The birth of the first 'test tube' baby in Oldham Lancashire on Tuesday (25 July) was greeted with world-wide medical interest, and it renewed hopes for thousands of childless couples everywhere.
The birth of the first 'test tube' baby in Oldham Lancashire on Tuesday (25 July) was greeted with world-wide medical interest, and it renewed hopes for thousands of childless couples everywhere. Mrs Lesley Brown gave birth to a fair-haired girl, weighing a five pounds and twelve ounces nine months after the mother's egg and her husband's sperm were brought together in a laboratory. The baby, born nine days premature, and delivered by Caesarian section, was said to be in 'excellent condition' and Mrs Brown said she was 'feeling fine'. The birth crowned twelve years of research for gynaecologist, Mr Patrick Steptoe, and Cambridge University physiologist, Dr Robert Edwards. Mr Steptoe told a news conference at the hospital on Wednesday (26 July) that the birth would give great hope to couples who could not, at present, have children. Dr Edwards said he felt sure other doctors would be able to solve all the problems and achieve further births of this kind.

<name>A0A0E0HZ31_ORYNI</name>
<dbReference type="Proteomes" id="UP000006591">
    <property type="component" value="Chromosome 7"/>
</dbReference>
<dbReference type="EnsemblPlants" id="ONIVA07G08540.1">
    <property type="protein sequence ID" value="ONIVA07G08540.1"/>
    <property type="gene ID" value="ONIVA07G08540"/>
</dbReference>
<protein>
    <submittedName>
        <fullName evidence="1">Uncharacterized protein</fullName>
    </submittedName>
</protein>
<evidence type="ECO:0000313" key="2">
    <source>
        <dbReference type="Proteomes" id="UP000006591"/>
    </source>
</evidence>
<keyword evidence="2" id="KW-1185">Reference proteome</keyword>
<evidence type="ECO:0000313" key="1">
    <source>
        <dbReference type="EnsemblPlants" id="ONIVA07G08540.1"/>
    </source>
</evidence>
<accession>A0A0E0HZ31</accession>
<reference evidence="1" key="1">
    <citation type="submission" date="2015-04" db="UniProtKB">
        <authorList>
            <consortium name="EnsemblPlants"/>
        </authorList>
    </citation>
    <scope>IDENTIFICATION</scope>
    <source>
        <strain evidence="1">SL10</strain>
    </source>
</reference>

SYNOPSIS: The birth of baby Brown turned the Oldham and General District Hospital into a monument in medical research. Its telephone switchboard was jammed on Wednesday (26 July) with calls from all over the world from excited and curious couples. And the world's press gathered in swarms to find out from the two doctors wether this was the long-awaited breakthrough. Dr Steptoe was asked what he thought the birth portended for the other aspiring parents.
At Hammersmith Hospital in London, the reaction of noted gynaecologist Professor Norman Morris was sought.
Visnews' reporter John Darby spoke to a mother who had just had a baby in the normal way.